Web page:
FRANKFURT (Reuters) - Loans to the private sector in the euro zone fell more than expected in August, dragged down by meager credit flows in the region's recession-stricken and debt-scarred south.
The flow of loans to non-financial firms fell by 10 billion euros after rising by 8 billion euros in July, Thursday's data from the European Central Bank showed. Lending to companies was particularly weak in Spain and Italy while it grew in most of the euro zone's core countries.
"The concern is that a number of companies (that) do want to borrow ...and are in decent shape are finding it hard to, so tight credit conditions are handicapping euro zone growth prospects," said Howard Archer, economist at IHS Global Insight, in a note.
The European Central Bank is struggling to make its single interest rate for the 17 euro zone countries work as fears of a euro zone break-up prompt investors to demand a premium to lend weaker countries and pay to park their funds in safe havens.
Strong loan growth in Germany and higher mortgage activity there and in other core states drove a regionwide gain of 7 billion euros in lending to households, which fell 1 billion euros in the previous month.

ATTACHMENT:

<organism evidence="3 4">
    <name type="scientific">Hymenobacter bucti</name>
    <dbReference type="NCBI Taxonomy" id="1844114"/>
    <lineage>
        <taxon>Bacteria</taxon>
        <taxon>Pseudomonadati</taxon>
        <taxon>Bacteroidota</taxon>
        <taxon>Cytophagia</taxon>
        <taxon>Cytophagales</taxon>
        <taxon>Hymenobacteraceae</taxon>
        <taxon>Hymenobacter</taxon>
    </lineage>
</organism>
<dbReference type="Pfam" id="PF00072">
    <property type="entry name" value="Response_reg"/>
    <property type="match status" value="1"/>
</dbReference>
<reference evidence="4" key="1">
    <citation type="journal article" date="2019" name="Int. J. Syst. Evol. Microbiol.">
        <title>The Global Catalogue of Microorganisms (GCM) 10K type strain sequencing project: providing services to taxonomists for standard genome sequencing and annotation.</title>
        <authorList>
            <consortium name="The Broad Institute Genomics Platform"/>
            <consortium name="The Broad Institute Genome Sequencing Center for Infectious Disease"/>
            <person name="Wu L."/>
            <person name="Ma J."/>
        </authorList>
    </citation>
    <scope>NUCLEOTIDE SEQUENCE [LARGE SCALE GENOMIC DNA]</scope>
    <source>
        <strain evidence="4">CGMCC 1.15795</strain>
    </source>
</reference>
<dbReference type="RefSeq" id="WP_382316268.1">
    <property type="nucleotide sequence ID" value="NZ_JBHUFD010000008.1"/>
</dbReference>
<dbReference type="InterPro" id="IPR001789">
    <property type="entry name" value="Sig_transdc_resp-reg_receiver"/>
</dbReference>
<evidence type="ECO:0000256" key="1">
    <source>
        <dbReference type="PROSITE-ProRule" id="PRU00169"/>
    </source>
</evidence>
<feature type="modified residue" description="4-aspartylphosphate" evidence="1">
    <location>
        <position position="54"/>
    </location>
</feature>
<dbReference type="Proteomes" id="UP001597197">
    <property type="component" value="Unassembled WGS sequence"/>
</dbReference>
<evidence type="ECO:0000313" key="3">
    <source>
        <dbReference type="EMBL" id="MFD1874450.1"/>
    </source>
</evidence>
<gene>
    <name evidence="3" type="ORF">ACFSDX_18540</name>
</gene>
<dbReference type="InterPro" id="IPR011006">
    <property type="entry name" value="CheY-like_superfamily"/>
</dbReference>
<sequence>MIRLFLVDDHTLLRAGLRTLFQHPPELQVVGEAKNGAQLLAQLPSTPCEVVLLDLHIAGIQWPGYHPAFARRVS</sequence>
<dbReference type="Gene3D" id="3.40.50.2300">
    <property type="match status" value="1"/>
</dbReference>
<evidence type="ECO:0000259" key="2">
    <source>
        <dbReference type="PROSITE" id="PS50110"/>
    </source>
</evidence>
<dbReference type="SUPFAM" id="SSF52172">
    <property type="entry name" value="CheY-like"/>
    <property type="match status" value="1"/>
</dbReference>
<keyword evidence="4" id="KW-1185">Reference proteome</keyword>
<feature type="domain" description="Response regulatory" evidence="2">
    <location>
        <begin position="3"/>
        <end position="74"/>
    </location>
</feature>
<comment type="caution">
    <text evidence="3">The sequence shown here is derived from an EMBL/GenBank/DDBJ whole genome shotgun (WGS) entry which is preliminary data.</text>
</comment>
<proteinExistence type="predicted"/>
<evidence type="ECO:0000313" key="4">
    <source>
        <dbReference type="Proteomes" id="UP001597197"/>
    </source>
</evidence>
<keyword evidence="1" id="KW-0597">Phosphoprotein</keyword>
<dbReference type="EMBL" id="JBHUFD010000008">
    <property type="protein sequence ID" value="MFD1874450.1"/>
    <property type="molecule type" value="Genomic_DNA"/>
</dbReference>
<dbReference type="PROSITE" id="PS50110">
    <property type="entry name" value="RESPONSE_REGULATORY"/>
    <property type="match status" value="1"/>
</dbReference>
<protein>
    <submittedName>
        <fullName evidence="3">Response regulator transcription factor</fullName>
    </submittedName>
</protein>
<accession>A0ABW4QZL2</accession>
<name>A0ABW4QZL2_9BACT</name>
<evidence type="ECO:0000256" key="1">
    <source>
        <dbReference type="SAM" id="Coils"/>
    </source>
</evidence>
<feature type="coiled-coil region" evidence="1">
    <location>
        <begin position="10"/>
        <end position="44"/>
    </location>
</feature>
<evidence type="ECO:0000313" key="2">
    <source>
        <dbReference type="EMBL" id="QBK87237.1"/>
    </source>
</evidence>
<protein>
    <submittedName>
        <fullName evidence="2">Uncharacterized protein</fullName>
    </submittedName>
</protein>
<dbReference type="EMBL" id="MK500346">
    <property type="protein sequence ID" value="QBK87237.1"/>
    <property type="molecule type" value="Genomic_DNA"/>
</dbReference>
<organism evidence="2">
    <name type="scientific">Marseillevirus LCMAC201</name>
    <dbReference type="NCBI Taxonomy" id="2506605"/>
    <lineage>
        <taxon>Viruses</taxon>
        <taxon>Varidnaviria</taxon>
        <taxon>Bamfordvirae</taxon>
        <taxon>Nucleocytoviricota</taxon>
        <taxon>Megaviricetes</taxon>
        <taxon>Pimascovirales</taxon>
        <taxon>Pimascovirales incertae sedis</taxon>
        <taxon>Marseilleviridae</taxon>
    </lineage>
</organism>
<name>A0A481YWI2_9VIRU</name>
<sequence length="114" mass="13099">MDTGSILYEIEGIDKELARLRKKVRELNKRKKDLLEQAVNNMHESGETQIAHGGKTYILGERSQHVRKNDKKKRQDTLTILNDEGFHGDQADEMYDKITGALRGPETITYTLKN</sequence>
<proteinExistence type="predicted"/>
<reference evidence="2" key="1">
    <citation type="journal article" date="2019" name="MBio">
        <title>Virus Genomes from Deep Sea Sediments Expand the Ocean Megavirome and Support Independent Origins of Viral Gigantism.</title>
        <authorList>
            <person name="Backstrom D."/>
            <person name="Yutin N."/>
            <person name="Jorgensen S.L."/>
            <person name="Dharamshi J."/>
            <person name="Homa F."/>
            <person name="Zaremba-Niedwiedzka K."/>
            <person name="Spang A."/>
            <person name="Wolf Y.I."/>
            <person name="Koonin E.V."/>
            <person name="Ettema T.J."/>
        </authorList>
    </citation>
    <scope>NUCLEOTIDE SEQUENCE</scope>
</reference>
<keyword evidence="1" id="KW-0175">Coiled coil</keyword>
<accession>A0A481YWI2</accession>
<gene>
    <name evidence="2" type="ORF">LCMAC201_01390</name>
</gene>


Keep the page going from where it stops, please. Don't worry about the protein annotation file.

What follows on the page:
Overall loans to the euro zone private sector fell 0.6 percent from August 2011, well below average expectations for no change among economists polled by Reuters.
Banks in peripheral euro zone states with limited access to market funding have to rely on central bank funding at a rate of 0.75 percent, which compares to a rate of 0.1 percent banks pay the market in core countries.
Higher funding costs for banks push up loan rates for borrowers.
Royal Bank of Scotland said in a note that small and medium sized companies on the periphery were on average paying around 2.5 percent higher interest rates for loans than their peers in other parts of the euro zone.
To assuage fears the single currency area might break up, the ECB agreed to buy potentially unlimited amounts of short-term sovereign bonds from troubled states in return for reform commitments and accepting help from the European rescue fund.
All eyes are on Spain to see if and when it will sign up to an international bailout as the government frets about the strings attached to such aid.
Euro zone M3 money supply - a more general measure of cash in the economy - grew at an annual pace of 2.9 percent in August, slowing down from 3.6 percent in July and missing the consensus of 3.2 percent from analysts polled by Reuters.
(Reporting By Eva Kuehnen; Editing by Toby Chopra, John Stonestreet)